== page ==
*Our "hearts" within us refer to more than just a human center of emotions. Very importantly, it refers to the source of our preferences, affections and desires,. (For instance, our desires can be holy or unholy; pleasing to God or not pleasing...) St. Paul says that, even with non-Jews, "The demands of the law are written in their hearts." [Rom 2:15]]

From our hearts are also formed attachments, longings, idolatries, idolizations, longings, lusts, cravings, what we prize and treasure, etc. It then becomes clear--especially in regard to loving God first and above all, and truly "agape" loving others--why our hearts' choices are central to our relationship with God. Remember, Jesus told the parable of the "Rich Young Man" and the "Pearl of Great Price". A treasure is found, and all is sold to embrace it. He is our Treasure. There is much that can stand in the way of embracing His love, His guidance, and His will. 

Intellects enable us to learn and reason. But Jesus showed signs of not exalting intellect. He chose humble fishermen as His early followers, not the skilled and highly educated teachers of the law. He praised and exalted little children as an example to follow. The intellectually gifted St. Paul had been given the highest level of Hebrew education under the exalted teacher, Gamaliel. But after his encounter and following of Jesus Christ, he added some light on this wisdom demonstrated by Jesus. He spoke something personal to him, but fully applicable to all of us when he said,"...I will rather boast most gladly in my weaknesses, in order that the power of Christ may dwell with me. Therefore I am content with ... constraints for the sake of Christ; for when I am weak, then I am strong."... for the Lord had told him, "[My] power is made perfect in weakness." [2 Cor 12:9, 10]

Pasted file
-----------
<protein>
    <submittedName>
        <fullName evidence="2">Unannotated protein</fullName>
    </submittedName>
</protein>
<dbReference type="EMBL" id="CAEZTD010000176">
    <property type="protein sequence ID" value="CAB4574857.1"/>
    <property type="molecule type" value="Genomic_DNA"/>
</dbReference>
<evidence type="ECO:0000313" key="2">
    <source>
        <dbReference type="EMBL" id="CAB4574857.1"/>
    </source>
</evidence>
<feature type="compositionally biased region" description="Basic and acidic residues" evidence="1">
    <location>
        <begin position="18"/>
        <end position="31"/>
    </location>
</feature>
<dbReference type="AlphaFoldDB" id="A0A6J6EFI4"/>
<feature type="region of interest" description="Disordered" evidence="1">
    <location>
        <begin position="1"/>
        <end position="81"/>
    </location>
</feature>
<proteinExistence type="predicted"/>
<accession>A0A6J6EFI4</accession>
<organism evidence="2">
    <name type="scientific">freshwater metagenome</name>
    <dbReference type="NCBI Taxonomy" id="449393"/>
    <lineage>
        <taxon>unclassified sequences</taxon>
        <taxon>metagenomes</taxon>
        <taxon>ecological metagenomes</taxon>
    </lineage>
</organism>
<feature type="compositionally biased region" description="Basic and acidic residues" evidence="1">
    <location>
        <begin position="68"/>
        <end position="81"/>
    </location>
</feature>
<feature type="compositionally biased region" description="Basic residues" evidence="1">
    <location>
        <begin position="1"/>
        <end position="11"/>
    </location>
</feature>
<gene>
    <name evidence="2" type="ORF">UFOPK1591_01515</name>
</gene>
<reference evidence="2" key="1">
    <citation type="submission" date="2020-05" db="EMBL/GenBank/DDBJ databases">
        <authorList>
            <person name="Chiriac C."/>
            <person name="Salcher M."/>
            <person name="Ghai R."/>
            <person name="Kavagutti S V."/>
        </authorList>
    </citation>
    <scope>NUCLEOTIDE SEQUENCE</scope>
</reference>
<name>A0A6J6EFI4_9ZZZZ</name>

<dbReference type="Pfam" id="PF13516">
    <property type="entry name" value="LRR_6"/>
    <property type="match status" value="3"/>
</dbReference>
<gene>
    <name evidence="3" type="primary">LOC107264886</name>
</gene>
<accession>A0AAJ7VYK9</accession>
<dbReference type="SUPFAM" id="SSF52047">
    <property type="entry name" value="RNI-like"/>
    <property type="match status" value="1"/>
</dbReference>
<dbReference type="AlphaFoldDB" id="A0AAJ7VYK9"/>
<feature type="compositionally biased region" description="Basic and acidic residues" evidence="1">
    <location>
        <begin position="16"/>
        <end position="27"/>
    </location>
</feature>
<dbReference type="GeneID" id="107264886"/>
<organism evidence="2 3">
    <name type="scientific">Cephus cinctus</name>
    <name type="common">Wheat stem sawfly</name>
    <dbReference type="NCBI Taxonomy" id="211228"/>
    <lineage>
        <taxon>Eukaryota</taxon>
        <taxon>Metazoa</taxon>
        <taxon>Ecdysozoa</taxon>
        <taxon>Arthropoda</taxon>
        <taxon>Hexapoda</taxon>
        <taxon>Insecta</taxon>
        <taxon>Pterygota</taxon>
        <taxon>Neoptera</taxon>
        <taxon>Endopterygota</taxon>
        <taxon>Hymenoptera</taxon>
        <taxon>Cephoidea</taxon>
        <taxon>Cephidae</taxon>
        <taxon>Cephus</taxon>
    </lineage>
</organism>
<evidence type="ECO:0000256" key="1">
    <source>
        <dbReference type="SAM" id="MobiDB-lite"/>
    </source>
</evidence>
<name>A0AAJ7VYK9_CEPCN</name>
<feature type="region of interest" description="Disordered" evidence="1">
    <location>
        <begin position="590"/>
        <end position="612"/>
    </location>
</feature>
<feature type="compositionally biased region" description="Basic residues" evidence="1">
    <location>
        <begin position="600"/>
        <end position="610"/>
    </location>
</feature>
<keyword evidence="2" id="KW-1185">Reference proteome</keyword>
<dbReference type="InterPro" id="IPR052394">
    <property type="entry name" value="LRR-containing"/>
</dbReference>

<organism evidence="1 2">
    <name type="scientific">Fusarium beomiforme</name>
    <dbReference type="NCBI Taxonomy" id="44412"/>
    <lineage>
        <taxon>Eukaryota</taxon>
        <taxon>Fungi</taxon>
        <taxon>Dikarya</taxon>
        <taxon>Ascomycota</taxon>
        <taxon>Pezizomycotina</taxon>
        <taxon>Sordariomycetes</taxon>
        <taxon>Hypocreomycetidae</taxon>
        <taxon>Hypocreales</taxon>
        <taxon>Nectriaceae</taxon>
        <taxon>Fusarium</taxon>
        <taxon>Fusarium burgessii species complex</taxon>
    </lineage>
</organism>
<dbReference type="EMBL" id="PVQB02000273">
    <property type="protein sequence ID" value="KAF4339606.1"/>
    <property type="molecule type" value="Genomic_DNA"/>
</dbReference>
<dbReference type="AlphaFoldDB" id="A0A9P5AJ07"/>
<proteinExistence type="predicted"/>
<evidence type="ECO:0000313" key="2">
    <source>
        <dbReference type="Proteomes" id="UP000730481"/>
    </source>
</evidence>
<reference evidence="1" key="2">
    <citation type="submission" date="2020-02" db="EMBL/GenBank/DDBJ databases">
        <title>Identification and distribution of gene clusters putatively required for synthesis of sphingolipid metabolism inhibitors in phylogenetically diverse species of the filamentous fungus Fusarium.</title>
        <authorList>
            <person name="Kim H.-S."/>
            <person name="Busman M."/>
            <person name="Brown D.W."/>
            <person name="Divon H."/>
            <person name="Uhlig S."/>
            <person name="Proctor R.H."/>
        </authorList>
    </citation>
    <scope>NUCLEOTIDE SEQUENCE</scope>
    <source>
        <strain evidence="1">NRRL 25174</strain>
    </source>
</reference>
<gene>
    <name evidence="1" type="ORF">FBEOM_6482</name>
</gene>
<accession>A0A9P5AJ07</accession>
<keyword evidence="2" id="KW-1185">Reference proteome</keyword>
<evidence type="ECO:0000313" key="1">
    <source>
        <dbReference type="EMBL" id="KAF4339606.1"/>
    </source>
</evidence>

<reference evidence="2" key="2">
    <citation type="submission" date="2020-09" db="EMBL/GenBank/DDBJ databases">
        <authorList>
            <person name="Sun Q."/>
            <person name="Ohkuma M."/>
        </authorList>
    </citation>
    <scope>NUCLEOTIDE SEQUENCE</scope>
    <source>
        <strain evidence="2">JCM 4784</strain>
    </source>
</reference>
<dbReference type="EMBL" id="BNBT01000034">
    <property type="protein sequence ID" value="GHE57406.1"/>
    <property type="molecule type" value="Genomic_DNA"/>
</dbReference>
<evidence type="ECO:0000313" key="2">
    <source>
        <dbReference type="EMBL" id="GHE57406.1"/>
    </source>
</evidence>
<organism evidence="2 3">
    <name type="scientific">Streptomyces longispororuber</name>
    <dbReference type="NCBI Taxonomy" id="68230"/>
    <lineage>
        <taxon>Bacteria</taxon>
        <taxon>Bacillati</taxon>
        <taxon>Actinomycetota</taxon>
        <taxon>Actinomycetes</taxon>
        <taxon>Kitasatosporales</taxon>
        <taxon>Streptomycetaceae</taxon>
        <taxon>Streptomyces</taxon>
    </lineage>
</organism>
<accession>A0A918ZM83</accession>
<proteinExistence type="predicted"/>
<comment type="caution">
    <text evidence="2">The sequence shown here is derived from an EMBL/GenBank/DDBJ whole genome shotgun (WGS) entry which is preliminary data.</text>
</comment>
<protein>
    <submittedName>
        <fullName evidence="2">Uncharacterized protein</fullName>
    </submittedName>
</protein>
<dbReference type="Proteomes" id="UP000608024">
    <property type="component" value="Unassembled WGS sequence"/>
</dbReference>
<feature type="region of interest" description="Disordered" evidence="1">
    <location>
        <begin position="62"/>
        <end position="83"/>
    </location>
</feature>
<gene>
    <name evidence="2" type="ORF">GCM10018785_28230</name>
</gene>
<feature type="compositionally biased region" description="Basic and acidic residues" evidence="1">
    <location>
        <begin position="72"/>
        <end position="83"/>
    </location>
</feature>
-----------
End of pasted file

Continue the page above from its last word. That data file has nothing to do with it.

Although we must use our wills in battle against temptation to evil… And our intellects need to be filled with truth to think and reason in Godly ways, and form a healthy origin for many emotional reactions… Our hearts are also a vital part of the healthy integrated whole of our soul (which is mind, will and heart/ emotions) that God created in His own image and likeness. Like everything else in our lives and personhood, God intended for us to yield to His Lordship so that He could reign over our soul’s choices--in all three realms of the soul: mind, will and heart/ emotions.